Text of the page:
Wednesday, 30 April 2014

Bob Hoskins: The Long Good Friday actor dies aged 71

British actor Bob Hoskins, best known for his roles in films The Long Good Friday (1980) and Who Framed Roger Rabbit (1988), has died of pneumonia at the age of 71.

Hoskins' agent said he died on Tuesday in hospital, surrounded by family.

The star won a BAFTA and was Oscar nominated in 1987 for crime drama Mona Lisa (1986), in which he starred opposite Sir Michael Caine and Robbie Coltrane.

He announced he was retiring from acting in 2012 after being diagnosed with Parkinson's disease.

"We are devastated by the loss of our beloved Bob," added his wife Linda and children Alex, Sarah, Rosa and Jack said in a statement.

"Bob died peacefully at hospital last night surrounded by family, following a bout of pneumonia. We ask that you respect our privacy during this time and thank you for your messages of love and support."

"My darling Dad has died," Rosa Hoskins added on her website. "I loved him to the ends of the earth and he loved me back just the same."

Michael Caine, who also appeared with Hoskins in the films Sweet Liberty (1986) and Last Orders (2001), remembered him as "one of the nicest and best actors I have ever worked with".

Dame Helen Mirren, who played the wife of the gangster he portrayed in The Long Good Friday, also paid tribute, describing him as "a great actor and an even greater man" whose "inimitable energy... seemed like a spectacular firework rocket just as it takes off".

"When I worked with him on his iconic film The Long Good Friday, he was supportive and unegotistic," she went on. "I had the honour of watching the creation of one of the most memorable characters of British film."

Those sentiments were echoed by Timothy Spall, who said Hoskins was "an adored man and a deeply respected and admired actor [who] was able to make people laugh and cry".





Despite being born in 1942 in Bury St Edmunds, Suffolk, Robert William Hoskins was regarded as a quintessential Cockney,

His mother Elsie, a nursery school teacher, was evacuated there during the Blitz and returned to London with him shortly after his birth.

Growing up in the Finsbury Park area of the capital, the young Bob battled dyslexia. He also got into literal battles with local toughs, one of whom left him with a knife wound in his stomach.

"A common misperception of me is that I am a tough guy," he said in 2007. "You don't end up looking like me if you are a tough guy. I just have a big mouth with little to back it up."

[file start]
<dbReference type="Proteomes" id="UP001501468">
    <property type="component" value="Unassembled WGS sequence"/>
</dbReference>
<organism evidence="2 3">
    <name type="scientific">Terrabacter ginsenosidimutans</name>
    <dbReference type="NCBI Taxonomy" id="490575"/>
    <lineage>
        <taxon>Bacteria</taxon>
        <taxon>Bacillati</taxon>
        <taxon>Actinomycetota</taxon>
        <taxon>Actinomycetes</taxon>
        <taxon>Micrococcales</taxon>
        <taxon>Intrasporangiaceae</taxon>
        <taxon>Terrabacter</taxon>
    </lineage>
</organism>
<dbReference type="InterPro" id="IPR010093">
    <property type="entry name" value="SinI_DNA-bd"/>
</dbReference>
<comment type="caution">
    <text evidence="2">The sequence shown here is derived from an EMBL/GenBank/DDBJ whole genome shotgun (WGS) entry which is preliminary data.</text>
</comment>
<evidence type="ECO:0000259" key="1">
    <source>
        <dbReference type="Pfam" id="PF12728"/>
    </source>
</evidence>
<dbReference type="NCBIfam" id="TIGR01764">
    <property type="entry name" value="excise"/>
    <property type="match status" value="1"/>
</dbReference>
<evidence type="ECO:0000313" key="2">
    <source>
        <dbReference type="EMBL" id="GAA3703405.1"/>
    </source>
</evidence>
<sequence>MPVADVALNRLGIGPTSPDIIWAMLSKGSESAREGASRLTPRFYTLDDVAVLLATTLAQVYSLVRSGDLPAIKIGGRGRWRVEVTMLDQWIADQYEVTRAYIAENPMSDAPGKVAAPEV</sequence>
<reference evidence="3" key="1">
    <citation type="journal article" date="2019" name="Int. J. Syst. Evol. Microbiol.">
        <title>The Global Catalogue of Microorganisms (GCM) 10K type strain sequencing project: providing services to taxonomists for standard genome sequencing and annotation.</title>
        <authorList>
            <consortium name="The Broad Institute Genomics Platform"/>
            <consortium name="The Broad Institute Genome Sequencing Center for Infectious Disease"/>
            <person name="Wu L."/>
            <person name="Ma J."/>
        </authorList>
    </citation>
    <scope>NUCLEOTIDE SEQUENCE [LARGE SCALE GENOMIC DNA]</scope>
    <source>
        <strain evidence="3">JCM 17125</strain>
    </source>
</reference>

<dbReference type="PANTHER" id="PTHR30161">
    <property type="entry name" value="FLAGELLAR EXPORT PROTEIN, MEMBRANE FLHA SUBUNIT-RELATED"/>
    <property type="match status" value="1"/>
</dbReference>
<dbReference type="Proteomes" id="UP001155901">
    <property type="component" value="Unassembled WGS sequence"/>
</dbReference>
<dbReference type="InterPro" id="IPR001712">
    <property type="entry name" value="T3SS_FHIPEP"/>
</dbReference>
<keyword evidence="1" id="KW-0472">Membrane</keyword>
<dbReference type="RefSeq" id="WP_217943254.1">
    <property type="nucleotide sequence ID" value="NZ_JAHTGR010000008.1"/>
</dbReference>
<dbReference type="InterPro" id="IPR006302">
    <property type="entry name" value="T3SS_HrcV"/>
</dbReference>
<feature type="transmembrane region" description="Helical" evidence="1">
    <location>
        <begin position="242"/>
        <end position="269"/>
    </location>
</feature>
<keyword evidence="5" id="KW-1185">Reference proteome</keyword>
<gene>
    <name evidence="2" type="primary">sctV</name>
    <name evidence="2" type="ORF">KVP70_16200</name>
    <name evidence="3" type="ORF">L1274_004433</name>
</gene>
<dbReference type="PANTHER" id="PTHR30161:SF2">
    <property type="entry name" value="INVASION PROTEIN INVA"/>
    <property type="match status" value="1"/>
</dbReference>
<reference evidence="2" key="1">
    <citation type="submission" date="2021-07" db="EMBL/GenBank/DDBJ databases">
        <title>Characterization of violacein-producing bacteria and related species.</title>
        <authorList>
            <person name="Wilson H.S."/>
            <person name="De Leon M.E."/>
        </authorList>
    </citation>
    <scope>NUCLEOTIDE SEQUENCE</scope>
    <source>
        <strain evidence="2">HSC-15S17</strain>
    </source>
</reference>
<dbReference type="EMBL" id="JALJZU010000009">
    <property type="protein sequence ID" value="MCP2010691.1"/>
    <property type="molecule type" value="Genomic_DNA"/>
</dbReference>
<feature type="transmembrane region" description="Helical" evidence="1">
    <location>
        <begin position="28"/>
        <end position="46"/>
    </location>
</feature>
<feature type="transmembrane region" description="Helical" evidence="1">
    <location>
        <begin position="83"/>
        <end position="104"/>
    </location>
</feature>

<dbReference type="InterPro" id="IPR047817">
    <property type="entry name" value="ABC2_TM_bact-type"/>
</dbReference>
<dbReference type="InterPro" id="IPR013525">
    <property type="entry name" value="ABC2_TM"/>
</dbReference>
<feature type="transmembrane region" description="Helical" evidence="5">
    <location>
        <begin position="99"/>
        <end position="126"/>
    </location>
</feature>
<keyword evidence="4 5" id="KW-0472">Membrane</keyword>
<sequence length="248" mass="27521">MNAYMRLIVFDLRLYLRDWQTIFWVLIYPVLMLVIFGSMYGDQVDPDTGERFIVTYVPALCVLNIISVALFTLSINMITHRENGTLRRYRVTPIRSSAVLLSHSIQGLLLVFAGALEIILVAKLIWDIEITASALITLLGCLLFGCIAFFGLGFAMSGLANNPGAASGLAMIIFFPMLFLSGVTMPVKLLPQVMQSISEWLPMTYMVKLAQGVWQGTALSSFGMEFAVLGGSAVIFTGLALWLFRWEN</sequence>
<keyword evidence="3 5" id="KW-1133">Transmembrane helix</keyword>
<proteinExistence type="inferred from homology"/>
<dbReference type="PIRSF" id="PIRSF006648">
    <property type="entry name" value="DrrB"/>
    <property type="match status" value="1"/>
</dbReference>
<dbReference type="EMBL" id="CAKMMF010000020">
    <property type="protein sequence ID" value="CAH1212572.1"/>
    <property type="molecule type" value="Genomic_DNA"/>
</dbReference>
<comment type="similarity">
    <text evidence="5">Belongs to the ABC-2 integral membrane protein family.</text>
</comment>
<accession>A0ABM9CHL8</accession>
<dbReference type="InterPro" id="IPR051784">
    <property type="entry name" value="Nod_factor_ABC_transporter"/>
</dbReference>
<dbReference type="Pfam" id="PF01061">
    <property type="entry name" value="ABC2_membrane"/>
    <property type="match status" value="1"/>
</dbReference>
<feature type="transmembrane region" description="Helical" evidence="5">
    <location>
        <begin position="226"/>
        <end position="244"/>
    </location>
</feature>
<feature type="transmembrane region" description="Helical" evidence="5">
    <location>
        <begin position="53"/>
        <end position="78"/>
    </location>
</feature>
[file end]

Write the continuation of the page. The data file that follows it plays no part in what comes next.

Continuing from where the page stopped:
After school he started training as a commercial artist. But he gave up to take a variety of jobs, including Covent Garden porter, circus worker and deckhand in the Norwegian Merchant Navy.

He became an actor by accident. Waiting for a friend in the bar of an amateur theatre in north London in 1966, he was handed a script and asked to read for a part.

The audition was a successful one and led to him working for five years in repertory theatre, where his roles ranged from Shakespeare to circus fire-eater.

Hoskins joined the Royal Court Theatre in 1972, had a season with the Royal Shakespeare Company at the Aldwych Theatre in 1976 and enjoyed a successful run at the National Theatre, notably as Nathan Detroit in its 1981 revival of Guys And Dolls.

But his big break had come three years earlier on television, in Dennis Potter's BBC series Pennies From Heaven, in which he played a travelling sheet music salesman caught up in Broadway fantasies.

The series became a cult favourite in the United States and established him there as a star, though he would later say the role of Arthur Parker had been "very painful" to play.

At only 5ft 6in tall (1.68m) – Hoskins described himself as "a short, fat, middle-aged man with a broken nose and a bald head" – he was soon being forecast as a successor to Edward G Robinson and James Cagney.

The connection was cemented with the film The Long Good Friday (1980), in which he played a ruthless London gangster with dreams of redeveloping the Docklands.

Yet Hoskins almost missed out on one of his most memorable roles. When he was offered the part of the pugnacious Harold Shand he was afflicted with a tape worm, contracted while shooting a film in South Africa, that required a stay in hospital.